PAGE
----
Australia's Foreign Minister Alexander Downer.
In a possibly unprecedented move in any Western country, Australia's Foreign Minister Alexander Downer
turned down a Saudi request to send funds to help the Islamic Society of South Australia build a new mosque in Park Holme, a southern suburb of Adelaide. He did so in the context of concerns that funding from the Middle East would help spawn radical Islam. "Obviously we don't want to see any extremist organisation penetrate into Australia," he said. Pia Akerman writes in The Australian
The Foreign Minister said the Government had discussed funding of mosques in Australia with the Saudi Government "in particular." He said: "This is of course a matter that goes back well before 9/11. "There has been concern internationally, not specifically to Australia, about some elements in Saudi Arabia which is the heartland of Wahhabism and Sufism ... trying to spread that particular extremist interpretation of Islam. "Historically the Saudi Arabian Government has provided funding [to overseas mosques], I'm not saying there's anything illegitimate about that ... but we can obviously express a view to the Saudi Arabian Government."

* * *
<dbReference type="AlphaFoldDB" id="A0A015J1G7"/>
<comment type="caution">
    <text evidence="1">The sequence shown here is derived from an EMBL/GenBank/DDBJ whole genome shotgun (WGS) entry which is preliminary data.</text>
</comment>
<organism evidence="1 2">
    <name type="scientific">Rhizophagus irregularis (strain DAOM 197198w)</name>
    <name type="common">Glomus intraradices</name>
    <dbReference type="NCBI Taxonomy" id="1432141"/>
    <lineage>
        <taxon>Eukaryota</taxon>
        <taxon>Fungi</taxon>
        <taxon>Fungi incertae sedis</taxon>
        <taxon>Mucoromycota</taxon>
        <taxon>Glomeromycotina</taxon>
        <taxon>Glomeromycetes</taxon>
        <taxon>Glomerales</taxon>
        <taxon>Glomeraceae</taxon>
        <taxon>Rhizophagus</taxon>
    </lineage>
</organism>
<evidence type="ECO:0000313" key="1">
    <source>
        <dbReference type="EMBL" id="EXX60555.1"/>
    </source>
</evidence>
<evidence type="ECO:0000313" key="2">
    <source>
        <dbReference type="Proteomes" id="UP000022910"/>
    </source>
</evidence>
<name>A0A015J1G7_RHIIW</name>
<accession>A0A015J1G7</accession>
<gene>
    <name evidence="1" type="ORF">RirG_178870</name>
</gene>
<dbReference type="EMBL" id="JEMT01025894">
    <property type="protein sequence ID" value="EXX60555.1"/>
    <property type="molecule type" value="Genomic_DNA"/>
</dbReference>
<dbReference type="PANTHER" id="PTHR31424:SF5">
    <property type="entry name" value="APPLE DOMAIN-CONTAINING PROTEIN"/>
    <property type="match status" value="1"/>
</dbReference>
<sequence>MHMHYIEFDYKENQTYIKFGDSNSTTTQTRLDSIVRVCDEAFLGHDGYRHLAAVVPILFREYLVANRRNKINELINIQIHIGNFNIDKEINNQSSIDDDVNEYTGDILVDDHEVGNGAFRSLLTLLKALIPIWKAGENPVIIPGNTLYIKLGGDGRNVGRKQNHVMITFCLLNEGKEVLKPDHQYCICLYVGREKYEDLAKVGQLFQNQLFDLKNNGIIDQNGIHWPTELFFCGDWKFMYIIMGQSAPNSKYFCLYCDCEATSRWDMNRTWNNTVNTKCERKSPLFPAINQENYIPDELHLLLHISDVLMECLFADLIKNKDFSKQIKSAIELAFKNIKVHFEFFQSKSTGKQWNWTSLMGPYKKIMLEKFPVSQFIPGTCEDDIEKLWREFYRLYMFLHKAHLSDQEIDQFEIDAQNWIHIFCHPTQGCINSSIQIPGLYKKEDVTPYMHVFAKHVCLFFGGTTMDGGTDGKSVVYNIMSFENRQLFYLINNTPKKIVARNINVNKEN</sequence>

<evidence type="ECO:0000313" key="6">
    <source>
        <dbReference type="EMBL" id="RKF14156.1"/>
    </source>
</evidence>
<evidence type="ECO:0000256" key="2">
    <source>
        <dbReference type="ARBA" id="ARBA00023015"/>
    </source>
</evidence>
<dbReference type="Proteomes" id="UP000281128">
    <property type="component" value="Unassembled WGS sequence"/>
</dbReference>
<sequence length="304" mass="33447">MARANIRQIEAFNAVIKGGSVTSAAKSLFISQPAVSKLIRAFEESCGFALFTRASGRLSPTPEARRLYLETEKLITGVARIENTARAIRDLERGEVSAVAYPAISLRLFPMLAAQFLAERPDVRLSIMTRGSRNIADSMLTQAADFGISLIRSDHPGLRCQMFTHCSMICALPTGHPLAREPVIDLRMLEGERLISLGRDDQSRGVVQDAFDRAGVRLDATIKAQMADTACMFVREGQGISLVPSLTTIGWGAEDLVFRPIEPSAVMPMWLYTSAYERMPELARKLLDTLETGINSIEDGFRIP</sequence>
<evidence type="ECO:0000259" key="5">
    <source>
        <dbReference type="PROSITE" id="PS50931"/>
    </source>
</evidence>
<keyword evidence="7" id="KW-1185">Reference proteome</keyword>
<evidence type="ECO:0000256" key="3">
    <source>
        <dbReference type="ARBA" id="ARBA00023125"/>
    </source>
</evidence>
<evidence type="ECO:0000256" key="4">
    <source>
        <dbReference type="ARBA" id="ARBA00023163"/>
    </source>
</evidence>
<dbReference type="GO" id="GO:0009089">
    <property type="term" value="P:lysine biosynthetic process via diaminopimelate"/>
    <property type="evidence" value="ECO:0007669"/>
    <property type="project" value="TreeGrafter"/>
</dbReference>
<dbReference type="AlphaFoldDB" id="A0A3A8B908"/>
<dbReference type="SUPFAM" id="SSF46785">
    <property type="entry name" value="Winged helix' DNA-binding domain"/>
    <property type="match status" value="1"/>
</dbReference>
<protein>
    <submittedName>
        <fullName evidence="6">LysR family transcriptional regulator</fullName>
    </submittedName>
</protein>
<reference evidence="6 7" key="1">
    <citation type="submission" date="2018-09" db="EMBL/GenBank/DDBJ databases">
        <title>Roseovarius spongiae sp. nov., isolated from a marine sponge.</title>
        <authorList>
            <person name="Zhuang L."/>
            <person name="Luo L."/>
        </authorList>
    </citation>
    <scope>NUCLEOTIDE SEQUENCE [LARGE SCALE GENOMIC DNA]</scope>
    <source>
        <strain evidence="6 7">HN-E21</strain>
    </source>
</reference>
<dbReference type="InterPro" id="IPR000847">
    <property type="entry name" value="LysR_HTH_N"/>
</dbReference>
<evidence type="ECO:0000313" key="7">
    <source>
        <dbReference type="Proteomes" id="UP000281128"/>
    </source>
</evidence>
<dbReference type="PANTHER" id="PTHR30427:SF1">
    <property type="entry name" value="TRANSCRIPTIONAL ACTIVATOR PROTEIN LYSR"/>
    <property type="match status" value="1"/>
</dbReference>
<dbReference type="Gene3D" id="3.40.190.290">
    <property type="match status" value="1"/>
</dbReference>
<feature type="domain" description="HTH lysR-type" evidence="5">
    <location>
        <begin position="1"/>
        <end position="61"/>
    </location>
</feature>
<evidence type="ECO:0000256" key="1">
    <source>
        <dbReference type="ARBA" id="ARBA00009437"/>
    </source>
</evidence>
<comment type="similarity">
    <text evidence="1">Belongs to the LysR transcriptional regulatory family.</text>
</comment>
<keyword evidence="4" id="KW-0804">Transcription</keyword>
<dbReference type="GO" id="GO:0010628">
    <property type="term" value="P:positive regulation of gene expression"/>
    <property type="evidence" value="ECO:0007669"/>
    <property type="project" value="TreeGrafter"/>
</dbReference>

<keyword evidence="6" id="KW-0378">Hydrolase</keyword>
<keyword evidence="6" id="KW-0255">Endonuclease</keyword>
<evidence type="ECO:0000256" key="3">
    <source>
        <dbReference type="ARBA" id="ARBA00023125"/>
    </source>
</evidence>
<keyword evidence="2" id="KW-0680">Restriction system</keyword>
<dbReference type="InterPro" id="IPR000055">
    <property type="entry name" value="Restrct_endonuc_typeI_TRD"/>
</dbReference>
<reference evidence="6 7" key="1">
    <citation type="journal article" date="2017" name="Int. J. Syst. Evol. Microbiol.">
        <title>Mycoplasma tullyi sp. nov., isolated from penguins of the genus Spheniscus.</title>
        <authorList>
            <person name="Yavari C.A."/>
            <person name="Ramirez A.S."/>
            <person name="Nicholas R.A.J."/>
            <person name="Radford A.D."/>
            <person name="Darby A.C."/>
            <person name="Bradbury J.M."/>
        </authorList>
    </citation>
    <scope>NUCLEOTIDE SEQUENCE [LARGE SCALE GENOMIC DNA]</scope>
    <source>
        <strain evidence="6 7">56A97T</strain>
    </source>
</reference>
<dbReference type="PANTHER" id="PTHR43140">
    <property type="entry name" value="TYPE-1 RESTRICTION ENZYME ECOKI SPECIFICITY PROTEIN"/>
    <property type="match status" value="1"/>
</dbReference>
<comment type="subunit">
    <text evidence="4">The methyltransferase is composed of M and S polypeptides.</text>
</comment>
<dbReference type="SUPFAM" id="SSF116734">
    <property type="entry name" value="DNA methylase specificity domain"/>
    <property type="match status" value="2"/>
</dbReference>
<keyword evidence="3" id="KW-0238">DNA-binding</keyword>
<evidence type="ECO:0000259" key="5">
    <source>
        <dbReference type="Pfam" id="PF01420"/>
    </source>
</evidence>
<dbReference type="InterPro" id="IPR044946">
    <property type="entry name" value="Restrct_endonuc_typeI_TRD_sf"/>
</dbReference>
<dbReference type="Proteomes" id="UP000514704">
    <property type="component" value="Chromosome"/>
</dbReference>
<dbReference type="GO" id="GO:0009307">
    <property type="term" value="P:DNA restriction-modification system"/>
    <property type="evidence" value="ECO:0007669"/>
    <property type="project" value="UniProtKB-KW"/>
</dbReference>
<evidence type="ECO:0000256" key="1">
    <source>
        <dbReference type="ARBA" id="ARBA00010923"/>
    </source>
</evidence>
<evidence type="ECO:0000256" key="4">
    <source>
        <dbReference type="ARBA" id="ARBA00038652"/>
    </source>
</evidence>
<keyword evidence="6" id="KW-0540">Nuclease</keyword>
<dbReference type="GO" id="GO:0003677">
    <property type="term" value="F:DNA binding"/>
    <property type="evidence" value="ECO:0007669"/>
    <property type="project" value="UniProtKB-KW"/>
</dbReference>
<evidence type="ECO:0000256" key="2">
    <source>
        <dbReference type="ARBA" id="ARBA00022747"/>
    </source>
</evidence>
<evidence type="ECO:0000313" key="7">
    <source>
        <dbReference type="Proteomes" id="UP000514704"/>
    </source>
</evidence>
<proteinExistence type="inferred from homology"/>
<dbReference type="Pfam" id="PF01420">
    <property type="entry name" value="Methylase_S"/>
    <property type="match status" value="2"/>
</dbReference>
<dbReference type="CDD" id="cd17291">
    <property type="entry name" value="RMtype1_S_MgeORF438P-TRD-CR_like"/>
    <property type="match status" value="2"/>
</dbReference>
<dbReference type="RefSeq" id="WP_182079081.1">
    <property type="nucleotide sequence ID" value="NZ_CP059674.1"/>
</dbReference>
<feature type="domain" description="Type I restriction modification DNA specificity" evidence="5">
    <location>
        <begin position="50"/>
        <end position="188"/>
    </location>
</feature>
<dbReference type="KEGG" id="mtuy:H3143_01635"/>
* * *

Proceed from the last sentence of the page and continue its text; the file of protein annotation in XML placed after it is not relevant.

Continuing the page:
Comment: This extraordinary step needs to be studied and emulated elsewhere. (January 9, 2007)
Oct. 19, 2010 update: Even more surprisingly, Norway's Foreign Minister Jonas Gahr Støre turned down Saudi funding for a mosque on the grounds that the kingdom lacks religious freedom. Could this be the start of a trend?
June 20, 2015 update: The half-million or so Saudi diplomatic cables released by WikiLeaks point, among many other things, to the kingdom's intense interest in influencing Islamic politics in Australia.
Related Topics: Muslims in the West, Saudi Arabia
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